DALLAS - Virgin America landed an Airbus A320 at Dallas Love Field Thursday evening - rather than Dallas/Fort Worth International Airport - a little more than 12 hours before Virgin said it will 'announce the future of its Dallas operations.'

'Virgin America President and CEO David Cush and Chairman of the Board Don Carty will be on-hand to discuss the airline's upcoming plans for the Dallas market,' the airline's news release said.

In December 2010, Sir Richard Branson brought his airline to D/FW Airport, where it uses two gates to compete against American Airlines to fly to L.A. and San Francisco.

'They move to Love Field, and Southwest is not going to have 15 flights a day to L.A. So they'll have more of a competitive balance in Love Field,' said Mark Drusch, chief supplier relations officer at Fareportal.

Virgin wants to give up its gates at D/FW and take over two of American's gates at Love Field, which the Department of Justice (DOJ) made American surrender to merge with US Airways.

Both aviation and government insiders told News 8 that Virgin beat out Southwest Airlines for the gates after the Justice Department said Delta Airlines wasn't a viable option.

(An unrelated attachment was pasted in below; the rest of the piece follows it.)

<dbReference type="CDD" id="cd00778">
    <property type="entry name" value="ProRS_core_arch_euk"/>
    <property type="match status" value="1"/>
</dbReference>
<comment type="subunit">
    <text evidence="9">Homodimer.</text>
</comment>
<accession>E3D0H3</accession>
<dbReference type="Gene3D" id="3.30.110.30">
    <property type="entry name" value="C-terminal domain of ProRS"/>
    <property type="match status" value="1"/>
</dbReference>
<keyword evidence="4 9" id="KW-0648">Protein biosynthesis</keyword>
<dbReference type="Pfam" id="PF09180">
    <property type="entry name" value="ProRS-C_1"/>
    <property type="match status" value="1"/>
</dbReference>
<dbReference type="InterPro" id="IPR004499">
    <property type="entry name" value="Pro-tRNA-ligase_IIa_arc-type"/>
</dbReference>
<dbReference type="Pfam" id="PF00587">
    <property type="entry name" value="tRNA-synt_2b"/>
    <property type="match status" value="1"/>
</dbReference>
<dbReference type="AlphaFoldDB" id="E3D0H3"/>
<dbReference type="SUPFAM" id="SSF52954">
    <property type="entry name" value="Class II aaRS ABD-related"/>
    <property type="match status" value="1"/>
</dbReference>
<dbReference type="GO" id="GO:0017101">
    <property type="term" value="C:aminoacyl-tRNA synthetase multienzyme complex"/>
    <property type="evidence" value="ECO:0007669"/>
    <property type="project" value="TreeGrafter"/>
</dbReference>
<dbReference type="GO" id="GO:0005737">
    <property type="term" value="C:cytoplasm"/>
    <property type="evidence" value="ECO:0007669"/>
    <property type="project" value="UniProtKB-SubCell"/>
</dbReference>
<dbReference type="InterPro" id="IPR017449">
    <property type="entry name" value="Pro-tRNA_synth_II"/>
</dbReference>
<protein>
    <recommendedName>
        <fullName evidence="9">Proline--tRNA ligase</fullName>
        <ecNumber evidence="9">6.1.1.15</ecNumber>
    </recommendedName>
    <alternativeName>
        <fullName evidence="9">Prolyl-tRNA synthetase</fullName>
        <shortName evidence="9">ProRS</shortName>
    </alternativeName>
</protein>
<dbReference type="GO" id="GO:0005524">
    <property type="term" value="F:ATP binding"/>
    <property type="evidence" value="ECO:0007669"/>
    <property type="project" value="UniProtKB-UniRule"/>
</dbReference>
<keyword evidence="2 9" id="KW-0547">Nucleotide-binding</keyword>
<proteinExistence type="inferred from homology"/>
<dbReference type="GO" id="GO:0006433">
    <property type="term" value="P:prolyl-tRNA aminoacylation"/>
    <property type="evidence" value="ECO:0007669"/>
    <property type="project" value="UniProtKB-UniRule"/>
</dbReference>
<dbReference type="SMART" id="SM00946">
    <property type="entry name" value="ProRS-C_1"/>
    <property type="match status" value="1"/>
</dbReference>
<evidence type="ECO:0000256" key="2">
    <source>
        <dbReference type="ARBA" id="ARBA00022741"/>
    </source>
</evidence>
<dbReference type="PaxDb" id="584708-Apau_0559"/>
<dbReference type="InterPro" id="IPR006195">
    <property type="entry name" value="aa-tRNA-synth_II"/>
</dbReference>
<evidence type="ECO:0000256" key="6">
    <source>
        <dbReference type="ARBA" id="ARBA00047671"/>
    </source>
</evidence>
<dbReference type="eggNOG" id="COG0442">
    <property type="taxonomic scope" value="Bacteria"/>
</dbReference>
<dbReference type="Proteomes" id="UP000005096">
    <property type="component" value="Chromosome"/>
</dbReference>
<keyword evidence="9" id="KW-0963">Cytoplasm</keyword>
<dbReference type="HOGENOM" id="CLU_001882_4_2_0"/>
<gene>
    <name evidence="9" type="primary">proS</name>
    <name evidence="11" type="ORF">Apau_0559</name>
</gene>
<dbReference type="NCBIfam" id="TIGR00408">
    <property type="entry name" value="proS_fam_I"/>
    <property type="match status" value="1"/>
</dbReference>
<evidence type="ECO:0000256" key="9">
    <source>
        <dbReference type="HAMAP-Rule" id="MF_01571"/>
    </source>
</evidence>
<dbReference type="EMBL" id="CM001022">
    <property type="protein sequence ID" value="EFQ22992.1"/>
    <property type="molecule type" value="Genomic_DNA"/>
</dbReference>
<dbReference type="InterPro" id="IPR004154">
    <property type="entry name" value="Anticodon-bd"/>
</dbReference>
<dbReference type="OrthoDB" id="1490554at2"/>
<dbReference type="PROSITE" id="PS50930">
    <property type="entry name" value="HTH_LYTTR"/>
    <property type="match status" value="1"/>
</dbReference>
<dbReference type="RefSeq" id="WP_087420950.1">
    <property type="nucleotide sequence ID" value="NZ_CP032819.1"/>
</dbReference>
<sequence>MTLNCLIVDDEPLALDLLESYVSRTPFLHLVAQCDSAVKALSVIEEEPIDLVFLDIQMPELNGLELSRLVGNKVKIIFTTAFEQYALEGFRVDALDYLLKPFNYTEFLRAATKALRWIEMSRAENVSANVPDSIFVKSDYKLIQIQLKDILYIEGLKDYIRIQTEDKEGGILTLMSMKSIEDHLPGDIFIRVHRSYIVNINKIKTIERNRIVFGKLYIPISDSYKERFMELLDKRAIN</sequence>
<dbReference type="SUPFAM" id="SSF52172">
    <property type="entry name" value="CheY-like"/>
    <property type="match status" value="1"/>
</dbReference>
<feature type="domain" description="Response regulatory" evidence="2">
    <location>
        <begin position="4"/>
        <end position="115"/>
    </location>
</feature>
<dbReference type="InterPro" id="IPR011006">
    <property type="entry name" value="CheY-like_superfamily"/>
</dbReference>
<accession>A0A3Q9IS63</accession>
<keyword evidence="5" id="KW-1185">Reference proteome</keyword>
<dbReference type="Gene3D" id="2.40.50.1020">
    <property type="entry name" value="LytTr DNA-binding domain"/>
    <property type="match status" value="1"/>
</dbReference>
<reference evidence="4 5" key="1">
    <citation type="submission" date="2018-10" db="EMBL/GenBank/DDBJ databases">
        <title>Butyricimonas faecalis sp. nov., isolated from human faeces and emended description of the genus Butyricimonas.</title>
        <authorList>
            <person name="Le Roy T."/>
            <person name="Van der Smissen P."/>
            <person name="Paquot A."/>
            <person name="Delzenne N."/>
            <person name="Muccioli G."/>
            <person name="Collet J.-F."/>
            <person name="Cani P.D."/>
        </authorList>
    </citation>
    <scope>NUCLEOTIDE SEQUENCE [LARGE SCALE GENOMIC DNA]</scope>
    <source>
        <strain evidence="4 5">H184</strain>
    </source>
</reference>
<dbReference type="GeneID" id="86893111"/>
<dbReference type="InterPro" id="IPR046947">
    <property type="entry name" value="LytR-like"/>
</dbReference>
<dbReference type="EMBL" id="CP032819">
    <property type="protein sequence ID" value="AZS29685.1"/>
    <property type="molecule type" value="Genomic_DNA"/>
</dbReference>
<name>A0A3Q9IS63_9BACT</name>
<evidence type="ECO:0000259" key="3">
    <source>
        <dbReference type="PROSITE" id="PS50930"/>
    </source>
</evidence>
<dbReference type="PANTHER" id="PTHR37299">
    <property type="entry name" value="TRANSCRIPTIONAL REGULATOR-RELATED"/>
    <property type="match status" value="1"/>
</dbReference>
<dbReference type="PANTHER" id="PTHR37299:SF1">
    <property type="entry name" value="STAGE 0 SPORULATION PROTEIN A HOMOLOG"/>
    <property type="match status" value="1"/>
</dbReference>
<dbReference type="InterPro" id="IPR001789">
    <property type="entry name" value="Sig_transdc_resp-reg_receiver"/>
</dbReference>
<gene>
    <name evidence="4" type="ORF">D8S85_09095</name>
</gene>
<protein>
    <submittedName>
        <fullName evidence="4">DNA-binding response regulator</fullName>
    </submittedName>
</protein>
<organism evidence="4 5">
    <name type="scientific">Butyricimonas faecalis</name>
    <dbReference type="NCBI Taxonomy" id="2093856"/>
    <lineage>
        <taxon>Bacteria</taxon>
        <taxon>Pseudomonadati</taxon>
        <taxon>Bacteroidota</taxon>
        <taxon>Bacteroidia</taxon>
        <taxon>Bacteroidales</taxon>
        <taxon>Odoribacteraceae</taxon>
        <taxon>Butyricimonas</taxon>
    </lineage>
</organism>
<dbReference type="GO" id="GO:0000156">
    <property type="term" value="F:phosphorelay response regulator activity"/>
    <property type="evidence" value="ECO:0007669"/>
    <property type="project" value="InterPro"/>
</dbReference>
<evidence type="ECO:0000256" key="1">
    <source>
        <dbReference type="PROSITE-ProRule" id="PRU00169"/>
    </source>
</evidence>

If a decision has been reached, the DOJ would not reveal it Thursday.

'I don't have anything for you on this at this time,' said Justice Department spokeswoman Gina Talamona.

The city of Dallas, which owns Love Field, also said no decision has been made.

'The City of Dallas is aware of the interest among several carriers to operate out of two of the 20 gates at Dallas Love Field,' the city's statement read. 'As of today, there has been no decision regarding any carriers operating at these gates.'

But the city added that the operation of gates at Love Field would be discussed Monday afternoon in a City Council committee hearing.

Still, experts said if Virgin makes the move to Love, fares there will likely drop.

'Southwest Airlines practically has a monopoly at Love Field. By injecting competition - which is what the DOJ is trying to do - by injecting this competition with Virgin America, it will help to moderate fare increases or perhaps bring down some fares,' Drusch said.

In March, Virgin said if it won the two gates at Love Field, it would add flights to New York, Chicago, and D.C., in addition to California.

But no move would happen until October, when the Wright Amendment expires and just as Southwest increases its own number of direct destinations from Dallas.


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